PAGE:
“Naughty”. That was the reprimand that I heard as I accidentally switched on the table lamp. I was kneeling for the daily prayers and instead of concentrating on the prayers I was obviously more engrossed in the things on the table. After all it was summer vacation and I was in my grandfather’s house to enjoy every minute of it. Prayer seemed too much of a distraction and waste of time. My grandfather was very particular about prayers and no mater what the occasion he would have his daily prayers exactly at 8:00pm. A grandson playing around with the table lamp was not something he accepted during that time. Like he always said, “Play time play and study time study”. True to his word he did have his play time. He cherished the time he spent surrounded by his grandchildren. He would spend lazy afternoons sitting at the dinning table drawing caricatures of politicians much to the amusement of his young observers. He would regale us with the history of our ancestors and occasionally take a dig at my grandmother who was busy making the afternoon coffee.
My grandmother was much more of a silent kind. She would show no outwardly signs of love but you always knew that she loved each and everyone very dearly. She was a veteran at the business of raising kids since she had ten or her own. She believed in frugality and shunned excesses, be it for adults or kids. My sister and my cousin would probably attest to this following the now infamous sulking episode. One afternoon after lunch both of them decided that they were not happy with half a bar of chocolate and that they needed a full bar to be satisfied. My grandmother however thought differently and that ended up in a confrontation. Needless to say that the veteran came out on top in that standoff.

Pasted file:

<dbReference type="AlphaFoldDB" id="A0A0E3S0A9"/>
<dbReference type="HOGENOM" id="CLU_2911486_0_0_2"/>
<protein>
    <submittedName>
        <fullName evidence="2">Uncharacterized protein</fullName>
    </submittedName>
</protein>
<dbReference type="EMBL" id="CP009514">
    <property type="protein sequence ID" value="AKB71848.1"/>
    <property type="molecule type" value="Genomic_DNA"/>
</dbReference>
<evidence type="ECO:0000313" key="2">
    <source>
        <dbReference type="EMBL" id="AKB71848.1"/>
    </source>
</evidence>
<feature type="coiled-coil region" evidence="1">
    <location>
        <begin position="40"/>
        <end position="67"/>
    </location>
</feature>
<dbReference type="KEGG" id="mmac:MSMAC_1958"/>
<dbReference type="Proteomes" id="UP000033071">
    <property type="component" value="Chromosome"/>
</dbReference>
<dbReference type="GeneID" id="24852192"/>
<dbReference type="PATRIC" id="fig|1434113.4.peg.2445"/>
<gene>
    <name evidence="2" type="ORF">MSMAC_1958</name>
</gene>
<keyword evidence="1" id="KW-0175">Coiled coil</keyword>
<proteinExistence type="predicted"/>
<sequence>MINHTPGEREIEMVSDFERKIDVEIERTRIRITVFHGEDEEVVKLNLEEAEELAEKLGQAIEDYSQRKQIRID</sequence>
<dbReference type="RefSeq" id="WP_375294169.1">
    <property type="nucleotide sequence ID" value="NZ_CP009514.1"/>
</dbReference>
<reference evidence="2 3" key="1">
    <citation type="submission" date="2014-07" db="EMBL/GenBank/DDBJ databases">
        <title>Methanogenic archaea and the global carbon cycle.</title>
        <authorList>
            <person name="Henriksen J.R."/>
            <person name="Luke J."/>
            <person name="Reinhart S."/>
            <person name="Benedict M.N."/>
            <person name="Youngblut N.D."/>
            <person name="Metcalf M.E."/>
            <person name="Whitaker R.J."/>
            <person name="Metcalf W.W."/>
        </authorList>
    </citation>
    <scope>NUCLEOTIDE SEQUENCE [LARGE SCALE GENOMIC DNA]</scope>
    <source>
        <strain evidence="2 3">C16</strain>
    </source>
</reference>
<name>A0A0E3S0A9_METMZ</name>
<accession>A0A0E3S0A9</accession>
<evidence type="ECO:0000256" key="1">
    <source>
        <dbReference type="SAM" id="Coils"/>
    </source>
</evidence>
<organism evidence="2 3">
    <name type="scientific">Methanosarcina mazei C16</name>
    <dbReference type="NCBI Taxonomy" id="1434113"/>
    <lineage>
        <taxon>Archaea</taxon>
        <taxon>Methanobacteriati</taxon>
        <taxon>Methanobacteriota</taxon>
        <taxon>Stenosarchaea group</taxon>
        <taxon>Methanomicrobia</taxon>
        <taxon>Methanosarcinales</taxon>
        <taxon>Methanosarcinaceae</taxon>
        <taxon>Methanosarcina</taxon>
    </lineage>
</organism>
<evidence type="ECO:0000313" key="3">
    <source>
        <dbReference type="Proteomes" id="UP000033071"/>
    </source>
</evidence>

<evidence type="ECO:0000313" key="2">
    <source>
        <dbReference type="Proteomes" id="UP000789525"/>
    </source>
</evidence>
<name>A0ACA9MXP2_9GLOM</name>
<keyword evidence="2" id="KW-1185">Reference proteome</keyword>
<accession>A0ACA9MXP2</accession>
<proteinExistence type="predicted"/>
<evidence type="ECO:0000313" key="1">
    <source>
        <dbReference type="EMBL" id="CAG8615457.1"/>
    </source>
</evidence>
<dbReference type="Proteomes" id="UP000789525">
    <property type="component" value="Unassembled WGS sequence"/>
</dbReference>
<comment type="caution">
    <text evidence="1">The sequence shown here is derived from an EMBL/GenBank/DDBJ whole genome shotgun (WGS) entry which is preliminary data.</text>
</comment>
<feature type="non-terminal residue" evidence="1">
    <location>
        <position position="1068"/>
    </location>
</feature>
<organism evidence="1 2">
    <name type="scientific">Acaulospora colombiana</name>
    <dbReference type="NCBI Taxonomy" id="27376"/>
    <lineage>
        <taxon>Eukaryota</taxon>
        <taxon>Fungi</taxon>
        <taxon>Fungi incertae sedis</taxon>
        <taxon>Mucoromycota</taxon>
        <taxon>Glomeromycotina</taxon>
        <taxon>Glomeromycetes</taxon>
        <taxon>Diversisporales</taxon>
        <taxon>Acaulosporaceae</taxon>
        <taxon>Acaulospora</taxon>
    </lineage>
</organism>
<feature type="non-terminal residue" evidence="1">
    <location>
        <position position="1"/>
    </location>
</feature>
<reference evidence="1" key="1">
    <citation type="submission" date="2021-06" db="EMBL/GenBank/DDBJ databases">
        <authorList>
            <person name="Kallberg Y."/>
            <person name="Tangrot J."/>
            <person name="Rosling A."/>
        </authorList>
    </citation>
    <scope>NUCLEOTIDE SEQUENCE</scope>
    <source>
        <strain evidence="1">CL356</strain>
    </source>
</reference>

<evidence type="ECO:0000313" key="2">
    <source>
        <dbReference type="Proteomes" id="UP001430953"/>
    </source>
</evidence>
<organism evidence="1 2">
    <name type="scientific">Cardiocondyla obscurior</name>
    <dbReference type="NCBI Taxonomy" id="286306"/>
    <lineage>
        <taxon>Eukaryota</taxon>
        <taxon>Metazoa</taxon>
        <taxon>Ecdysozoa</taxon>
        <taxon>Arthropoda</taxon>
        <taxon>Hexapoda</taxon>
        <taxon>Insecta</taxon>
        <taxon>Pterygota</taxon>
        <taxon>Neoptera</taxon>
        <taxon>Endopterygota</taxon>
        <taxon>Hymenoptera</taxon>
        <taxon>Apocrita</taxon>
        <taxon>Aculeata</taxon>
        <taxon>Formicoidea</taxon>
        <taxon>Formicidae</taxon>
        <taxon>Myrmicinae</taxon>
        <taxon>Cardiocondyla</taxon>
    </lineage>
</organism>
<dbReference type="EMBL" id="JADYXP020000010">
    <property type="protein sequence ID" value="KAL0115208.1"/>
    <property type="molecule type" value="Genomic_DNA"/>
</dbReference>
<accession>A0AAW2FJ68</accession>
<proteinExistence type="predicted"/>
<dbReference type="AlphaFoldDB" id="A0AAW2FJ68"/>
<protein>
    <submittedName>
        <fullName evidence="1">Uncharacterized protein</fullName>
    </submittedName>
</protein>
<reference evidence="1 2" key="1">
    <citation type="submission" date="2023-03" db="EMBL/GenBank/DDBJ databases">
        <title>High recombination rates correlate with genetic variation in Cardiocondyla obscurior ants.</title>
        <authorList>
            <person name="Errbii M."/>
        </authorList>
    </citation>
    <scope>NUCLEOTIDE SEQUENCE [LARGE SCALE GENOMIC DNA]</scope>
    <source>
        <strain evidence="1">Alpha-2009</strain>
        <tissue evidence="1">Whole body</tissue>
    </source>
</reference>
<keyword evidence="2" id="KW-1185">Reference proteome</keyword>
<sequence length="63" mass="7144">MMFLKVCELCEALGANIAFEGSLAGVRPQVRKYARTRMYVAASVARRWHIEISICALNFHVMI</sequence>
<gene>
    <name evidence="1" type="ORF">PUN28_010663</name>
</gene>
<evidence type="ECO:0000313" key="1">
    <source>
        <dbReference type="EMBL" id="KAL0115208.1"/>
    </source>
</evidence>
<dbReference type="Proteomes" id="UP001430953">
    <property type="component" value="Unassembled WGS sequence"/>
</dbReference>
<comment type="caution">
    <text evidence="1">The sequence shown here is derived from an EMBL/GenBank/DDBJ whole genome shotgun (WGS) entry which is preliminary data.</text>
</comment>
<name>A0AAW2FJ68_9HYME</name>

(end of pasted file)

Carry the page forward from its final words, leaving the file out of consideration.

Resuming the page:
My other grandmother (Dad’s mother) spent a lot more time with us at home. She was with us growing up at different stages of our life. My dearest memory of her has to be her anxiety when I returned from school a good four hours late. She was at the verge of tears and couldn’t contain herself after seeing me. I however was bewildered (and probably laughing) at her anxiety unawares that a boy missing for four hours at the age of six is a little worrisome. “Get away of India” as she would famously call the most revered monument in Bombay still brings a smile on all our faces.
All of them were such an integral part of my growing up. Yet today, years after their passing away, they are but a distant memory. So much has happened and so much has changed since their passing away that I can hardly recollect the details of my time spent with them over the first twenty years of my life.
How quickly memories fade.